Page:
Colorado Rockies-Forsaken At The Summit; Praying For The Future
Far be it from me, secular *** that I am, to impugn someone else’s beliefs as to the driving force behind their success or failure. The Colorado Rockies unexpected and unprecedented hot streak could very well have had something to do with an Angels in the Outfield moment which somehow led them to a level of success that they had never before achieved under their current, penny-pinching and previously clueless regime. The Rockies fervent religious crusade was detailed in a NY Times article I wrote about during the playoffs (Is This A Baseball Team Or A Religious Retreat?); the team has taken steps to not only bring in players who adhered to "Christian moral values", but has kindly allowed Jewish players like Jason Hirsh to feel comfortable in such an atmosphere.
This is all well and good, but the Rockies hot streak and sudden appearance in the World Series also might have had something to do with there not being a dominant team in the National League; they got hot at the right time; and they were due, after fifteen years of being mired in abject mediocrity and worse, to have some good things happen for them. Their bible-thumping may very well have had nothing to do with it. Either way, the Rockies burst onto the scene, for better or worse and they’re no longer going to be seen as the hapless and hopeless organization with the pinball machine ballpark and inept upper management—-all due to a four week stretch in which everything came together, by divine intervention or not.
The Rockies have built their team predominately from within. Their lineup is pretty well set and has the power to score plenty of runs, whether in Coors Field or not. Matt Holliday is finally getting some appreciation for being the best left fielder in baseball; he’s got immense power, hits in the clutch and is determined to win. The rest of the lineup with Todd Helton, Brad Hawpe, Garret Atkins and the emerging young heir to Derek Jeter, Troy Tulowitzki, is young enough to be kept together for several years and form the nucleus of a powerful lineup.
Kaz Matsui, who in 2007 finally showed why he was so in demand when he came over from Japan, has filed for free agency and the Rockies want to keep him. If I were advising Matsui, I would tell him not to be greedy and take the first reasonable offer the Rockies give him; greed and overthinking might end up costing Matsui more than money; he might revert to the oft-injured, underperforming player he was with the Mets. He’s comfortable in Colorado and should stay there.
Yorvit Torrealba was prepared to sign a deal with the Mets when someone—-no one’s saying who—-backed out of the deal. The Rockies had interest in bringing Torrealba back, but not at the price the Mets were willing to pay (with good reason); Torrealba wasn’t and isn’t worth that money and I’m sure that the Rockies will be perfectly willing to move forward with the likes of Paul Lo Duca or Miguel Olivo if they can’t come to a reasonable agreement with Torrealba. Willy Taveras is, in my mind, a wasted part of the Rockies lineup. There’s no reason to play him other than that he’s on the roster and can run. The team would be better served to play Ryan Spilborghs regularly. If the Yankees deal Melky Cabrera for Johan Santana, they’re going to be in the market for a defensively-minded center fielder and Taveras would be a perfect fit for that purpose.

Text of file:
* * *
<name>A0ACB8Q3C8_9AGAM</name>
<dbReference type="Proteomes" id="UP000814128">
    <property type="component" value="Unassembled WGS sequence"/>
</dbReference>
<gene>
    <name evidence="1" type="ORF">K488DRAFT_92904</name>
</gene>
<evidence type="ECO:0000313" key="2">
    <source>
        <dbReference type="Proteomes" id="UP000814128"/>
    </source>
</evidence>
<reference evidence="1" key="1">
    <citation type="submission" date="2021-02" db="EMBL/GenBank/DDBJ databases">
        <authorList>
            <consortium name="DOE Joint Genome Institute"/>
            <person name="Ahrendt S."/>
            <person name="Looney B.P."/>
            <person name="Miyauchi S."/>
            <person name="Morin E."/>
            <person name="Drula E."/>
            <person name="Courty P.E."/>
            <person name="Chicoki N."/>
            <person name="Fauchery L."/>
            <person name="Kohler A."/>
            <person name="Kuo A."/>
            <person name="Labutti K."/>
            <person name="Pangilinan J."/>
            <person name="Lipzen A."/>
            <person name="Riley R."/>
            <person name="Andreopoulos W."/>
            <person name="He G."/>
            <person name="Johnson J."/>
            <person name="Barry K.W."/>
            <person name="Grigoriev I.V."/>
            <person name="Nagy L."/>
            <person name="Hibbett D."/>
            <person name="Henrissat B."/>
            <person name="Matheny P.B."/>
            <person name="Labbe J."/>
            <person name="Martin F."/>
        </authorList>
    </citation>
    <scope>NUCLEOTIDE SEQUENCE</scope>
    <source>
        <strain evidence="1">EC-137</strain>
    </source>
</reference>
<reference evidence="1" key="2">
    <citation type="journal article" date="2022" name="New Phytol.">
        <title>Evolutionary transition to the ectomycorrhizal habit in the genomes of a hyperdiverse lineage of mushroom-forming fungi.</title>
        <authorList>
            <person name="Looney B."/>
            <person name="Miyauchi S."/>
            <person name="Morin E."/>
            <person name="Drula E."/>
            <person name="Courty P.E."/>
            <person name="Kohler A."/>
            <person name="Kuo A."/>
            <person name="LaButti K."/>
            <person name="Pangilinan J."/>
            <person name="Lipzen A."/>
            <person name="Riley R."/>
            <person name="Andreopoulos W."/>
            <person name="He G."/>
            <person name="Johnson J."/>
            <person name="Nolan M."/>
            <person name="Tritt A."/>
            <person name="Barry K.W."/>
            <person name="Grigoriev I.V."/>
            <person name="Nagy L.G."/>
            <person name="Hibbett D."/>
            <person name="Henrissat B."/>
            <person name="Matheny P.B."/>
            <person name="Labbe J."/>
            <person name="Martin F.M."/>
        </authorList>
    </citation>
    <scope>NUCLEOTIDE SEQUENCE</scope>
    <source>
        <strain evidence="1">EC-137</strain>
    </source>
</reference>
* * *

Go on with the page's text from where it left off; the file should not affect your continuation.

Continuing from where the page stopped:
The Rockies need starting pitching that can gobble innings at the back of their rotation. It’s doubtful that they’ll be in the market for some of the high-priced suspects that are available now, but they have some prospects to trade and might be able to pry a guy like Joe Blanton from the Athletics. As mediocre as he was, Josh Fogg showed some courage for the Rockies and should command more money elsewhere than the Rockies are probably willing to pay. They have a bunch of young pitchers like Jason Hirsh (who is extremely talented and looks injury prone); Franklin Morales and Ubaldo Jimenez (who I think is going to be a star).
One thing the Rockies deserve great credit for is the way in which they’ve built a solid bullpen over the last few years without spending a ton of money. They continually do what critics of the big money spenders on set-up men suggest by finding pitchers—-La Troy Hawkins, Taylor Buchholz, Matt Herges and Jorge Julio—-at affordable prices and plugging them in to get use from them. Manny Corpas looks like he’ll be a solid closer which should make deposed closer Brian Fuentes expendable. Teams like the Mets, Yankees, Tigers, and probably about fifteen others could make use of Fuentes.
For whatever reason, the Rockies got hot at the exact right time and blew through the National League and into the World Series; to expect that to happen again is not realistic. Unless they address the lack of innings they get from their starting pitchers by bringing in serviceable starters, they’re likely to revert back to what they were before their coming out party in 2007. Dan O’Dowd has made some utterly bizarre and downright stupid maneuvers as the Rockies GM. He’s been given one opportunity after another to fix his mistakes and the organization has delivered high-quality talent to the major league level; but they still seem reluctant to spend money (understandable given the disastrous signings of Mike Hampton and Denny Neagle, etc.), but they need to plug their holes and keep their own players. If they don’t do that, they’re likely to fall right back behind the Dodgers and Padres again next season when 2007 will be a distant memory with the Rockies back in their familiar position of fourth place.